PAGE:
“But even if I’m told to seek out ‘justice’—”
Two years have already passed. And two years ago, we couldn’t pinpoint the culprit, even with all of that debating, so who was I to say we could uncover the truth now? If we can’t, will Ougi-chan and I be confined here forever? Unable to leave school for eternity?
Disregarding my own circumstances, I would be dragging Ougi-chan into my own miserable situation. Even if she was the one to suggest it in the first place, I would feel terribly sorry for her. Then there’s only one thing that I can do. No matter how impossible the task, it is something that I have to do at all costs.
“I guess we’ll organize a class meeting one more time. But this time, we’ll determine the true culprit.”
“Aaah, about that. We already know the true culprit, right?”
Ougi-chan threw my resolution out the window.
“I mean, you should really know the answer as well. Who should have been condemned during the class meeting? According to Oikura-senpai, who was the culprit who made a mess of the ‘sacredness’ of their math test? It was obvious after listening to your story. The reason your feelings of sympathy for her are so unnaturally strong is because, subconsciously, you actually know who the culprit is. Otherwise, you wouldn’t have told the story that way.”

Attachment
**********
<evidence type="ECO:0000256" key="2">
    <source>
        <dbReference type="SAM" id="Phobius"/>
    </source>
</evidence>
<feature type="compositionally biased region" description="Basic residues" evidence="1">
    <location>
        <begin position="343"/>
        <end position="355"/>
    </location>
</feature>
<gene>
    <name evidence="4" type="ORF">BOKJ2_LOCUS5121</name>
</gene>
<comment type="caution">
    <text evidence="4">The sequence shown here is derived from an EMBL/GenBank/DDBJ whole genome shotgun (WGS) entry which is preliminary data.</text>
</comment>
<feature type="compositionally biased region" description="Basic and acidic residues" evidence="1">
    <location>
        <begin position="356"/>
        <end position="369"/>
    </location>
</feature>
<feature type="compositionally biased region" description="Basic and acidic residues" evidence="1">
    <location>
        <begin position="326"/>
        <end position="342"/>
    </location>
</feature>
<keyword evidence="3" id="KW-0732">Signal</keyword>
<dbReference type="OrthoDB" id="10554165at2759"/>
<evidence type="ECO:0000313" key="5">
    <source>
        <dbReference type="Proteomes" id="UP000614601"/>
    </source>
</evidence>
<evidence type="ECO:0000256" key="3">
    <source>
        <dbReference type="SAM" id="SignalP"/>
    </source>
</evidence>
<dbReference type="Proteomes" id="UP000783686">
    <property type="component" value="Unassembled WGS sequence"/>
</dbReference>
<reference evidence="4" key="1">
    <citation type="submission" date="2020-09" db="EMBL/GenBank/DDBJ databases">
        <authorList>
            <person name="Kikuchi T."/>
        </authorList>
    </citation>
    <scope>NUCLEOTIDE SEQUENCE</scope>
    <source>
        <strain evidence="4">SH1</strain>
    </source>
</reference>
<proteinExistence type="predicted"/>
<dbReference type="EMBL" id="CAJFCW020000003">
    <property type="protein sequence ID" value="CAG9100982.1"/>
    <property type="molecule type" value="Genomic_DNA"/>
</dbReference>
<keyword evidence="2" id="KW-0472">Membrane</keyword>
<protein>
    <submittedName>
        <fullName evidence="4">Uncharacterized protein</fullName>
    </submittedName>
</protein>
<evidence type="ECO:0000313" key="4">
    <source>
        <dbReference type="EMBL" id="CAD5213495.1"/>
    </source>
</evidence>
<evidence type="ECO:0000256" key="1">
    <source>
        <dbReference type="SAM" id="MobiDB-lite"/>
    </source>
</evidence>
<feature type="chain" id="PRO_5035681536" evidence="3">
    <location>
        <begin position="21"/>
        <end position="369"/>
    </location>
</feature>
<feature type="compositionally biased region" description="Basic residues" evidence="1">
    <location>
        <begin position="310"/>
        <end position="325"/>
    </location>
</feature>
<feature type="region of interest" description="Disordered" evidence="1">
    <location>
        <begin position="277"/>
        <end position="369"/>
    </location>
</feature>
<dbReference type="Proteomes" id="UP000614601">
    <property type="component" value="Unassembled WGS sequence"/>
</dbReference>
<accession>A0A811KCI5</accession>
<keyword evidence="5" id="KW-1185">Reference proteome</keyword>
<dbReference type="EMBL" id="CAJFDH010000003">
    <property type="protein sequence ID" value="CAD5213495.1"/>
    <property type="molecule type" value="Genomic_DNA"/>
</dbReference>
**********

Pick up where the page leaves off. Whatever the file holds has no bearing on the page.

“In order to avoid raising suspicions against a certain someone, you voluntarily withheld a single piece of information while telling the story. Intentionally or not, you are covering for the true culprit. That explains your guilt towards Oikura, who was falsely accused for the crime.”
Voluntarily? Withholding? That’s absurd. What did I hide? I would never forget a single detail of that class meeting. I wouldn’t be able to conceal anything.
“Yup, you never concealed any details. That’s exactly why I know you subconsciously know the identity of the real culprit. You’ve been averting your eyes from the truth. The same way Tsubasa Hanekawa has done before.”
What in the world is this girl saying?
What in the world does this girl know?
“I don’t know anything. You’re the one who knows, Araragi-senpai. Koyomi Araragi.”
“At this point, the great detective would gather all the clues and piece them together. But, since we don’t have such a character, I’ll say his lines instead. Now then! In order to pay our respects to the miserable fool who drowned in her own bad karma, we must once again organize an ‘investigation’. And oh, me must not forget that if we are going to commence a trial, there is something we must point out beforehand. Whether we are aiming to exorcise an apparition or solve a riddle, please be sure to mind your manners at all times.”
That’s what Ougi-chan said, giggling at my perplexed expression.
Meme Oshino’s niece—the transfer student, Ougi Oshino, turned away from me. Then, facing towards the blackboard, she struck a dramatic, operatic pose. I could not see her expression at this angle, but it was clear what she was thinking.
“I invite the readers to give it some thought.”